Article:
Hit for Six

The nurses we recruit tend to enter the system as Band 5 nurses but let’s not forget that once they’re here, further progress can be made up the scale meaning that employers end up with better qualified, more experienced staff that they started with. In those cases, everyone wins.

One of our candidates who landed here in the early part of 2019 was recently promoted from a band 5 to a band 6 and we couldn’t be happier for her. We thought we’d have a chat with her to understand what has made the difference since she arrived.

Interview with Irysh Gerbolingo, University Hospital Southampton (4th from left in picture).

What is your current position?

I’ve recently been promoted from a Band 5 role to a Band 6 post in Acute Medical Unit.

How did that promotion feel?

I’m truly happy that I am given this opportunity for growth, and I feel proud because I have a sense of accomplishment right now. Currently, I’m excited about this new role because I know it will bump up my career trend and open more doors for personal and professional development. At the same time, I’m a little nervous about the responsibilities that come with it. I know I will be faced with more challenges once I start this role.

Who was the first person you told about your promotion?

My dearest friend, whom I consider as “my person” here in the UK, Christine. We arrived here in UK at the same time and we started from the same cohort group in our Trust. Christine and I were in the middle of our catch up conversation when I received the phone call from UHS saying that I got the role.

How long had you been working in the UK for at the point you were promoted?

After qualifying here in the UK, I worked as a Band 5 nurse for 8 months in Acute Medical Unit.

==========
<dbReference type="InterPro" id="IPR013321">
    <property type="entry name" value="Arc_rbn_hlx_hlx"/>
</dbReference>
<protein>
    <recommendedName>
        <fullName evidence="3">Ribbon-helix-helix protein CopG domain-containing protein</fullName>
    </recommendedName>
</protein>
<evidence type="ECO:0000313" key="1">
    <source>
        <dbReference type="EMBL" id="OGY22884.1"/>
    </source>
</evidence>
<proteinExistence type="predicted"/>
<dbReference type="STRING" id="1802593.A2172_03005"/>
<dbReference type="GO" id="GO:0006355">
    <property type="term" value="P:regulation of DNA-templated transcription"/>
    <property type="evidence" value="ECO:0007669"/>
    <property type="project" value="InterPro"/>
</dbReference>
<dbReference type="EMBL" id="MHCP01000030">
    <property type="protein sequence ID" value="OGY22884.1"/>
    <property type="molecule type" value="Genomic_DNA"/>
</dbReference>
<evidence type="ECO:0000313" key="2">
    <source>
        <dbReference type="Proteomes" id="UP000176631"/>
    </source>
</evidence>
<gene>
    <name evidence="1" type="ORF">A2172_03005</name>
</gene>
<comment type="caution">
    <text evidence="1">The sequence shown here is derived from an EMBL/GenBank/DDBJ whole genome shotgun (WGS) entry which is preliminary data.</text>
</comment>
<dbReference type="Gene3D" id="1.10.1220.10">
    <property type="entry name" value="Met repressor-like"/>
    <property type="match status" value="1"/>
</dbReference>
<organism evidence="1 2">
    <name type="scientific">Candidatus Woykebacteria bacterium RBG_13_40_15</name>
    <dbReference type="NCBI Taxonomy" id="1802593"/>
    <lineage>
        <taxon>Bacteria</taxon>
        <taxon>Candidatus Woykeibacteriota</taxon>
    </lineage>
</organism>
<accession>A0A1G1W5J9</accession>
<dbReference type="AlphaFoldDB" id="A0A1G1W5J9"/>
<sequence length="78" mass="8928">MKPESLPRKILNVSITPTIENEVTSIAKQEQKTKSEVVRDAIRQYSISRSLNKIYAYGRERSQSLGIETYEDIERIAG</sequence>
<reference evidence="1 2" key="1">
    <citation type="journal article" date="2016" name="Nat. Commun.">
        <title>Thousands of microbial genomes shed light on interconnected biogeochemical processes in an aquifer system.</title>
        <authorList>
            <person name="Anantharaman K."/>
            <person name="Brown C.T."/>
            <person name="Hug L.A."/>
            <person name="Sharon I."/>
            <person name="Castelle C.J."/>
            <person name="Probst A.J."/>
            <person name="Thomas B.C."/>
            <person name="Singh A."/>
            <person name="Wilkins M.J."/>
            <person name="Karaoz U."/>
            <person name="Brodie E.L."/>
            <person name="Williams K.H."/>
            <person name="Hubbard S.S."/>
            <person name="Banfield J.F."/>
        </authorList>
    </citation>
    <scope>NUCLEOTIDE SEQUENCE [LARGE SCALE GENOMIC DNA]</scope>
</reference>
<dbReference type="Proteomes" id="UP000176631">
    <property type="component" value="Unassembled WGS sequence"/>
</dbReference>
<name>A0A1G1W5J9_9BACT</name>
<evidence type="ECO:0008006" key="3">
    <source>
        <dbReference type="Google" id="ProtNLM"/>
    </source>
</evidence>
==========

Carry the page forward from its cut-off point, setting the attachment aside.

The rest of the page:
Why do you think you received this promotion?

Primarily because they can see how motivated I was to have it. Also, they can see how passionate I am about my work and the effort I put in it. Making the decision to apply for this role meant that I need to be focused on enhancing my skills and knowledge so I can live up to its description, and that was what I did in preparation.

What tips would you give to other international nurses who are hoping to progress in their careers?

Never give up! Whatever you dreamed, wished and hoped to be, you will always get it as long as you put your heart in it and give 200% (or even more) effort. I will be honest, there are days when I felt like giving up, down hearted and frustrated, but I always remind myself that these emotions are just temporary, that the wheels will definitely turn and I just have to be resilient making sure to give my best every single day at work. 🙂

What are your professional ambitions for the future?

I always wanted to become a doctor, but I guess with the career path I’m on now, the closest to that would be a nurse practitioner. Or even a matron (lol) but I know that’s still years ahead.

Over what period of time do you hope to fulfil those ambitions?

I just want to do well with the position that I’ve been given. I want to be more skilled and really good at it before thinking of doing anything to progress. I am taking things at a pace that is not too rushed and not to slow. Just the pace that determines how satisfied and ready I am to plan my next move again. Hopefully, I will be able to fulfil those goals within the next 5-8 years.

What advice would you give to UK healthcare employers who are keen to support the progression of their international nurses?

UK healthcare employers have been open for growth and development. I appreciate their willingness to support international nurses in becoming top skilled workers. I would be happy to see our UK healthcare employers continue bringing in opportunities for international nurses to freely train themselves to become better professionals.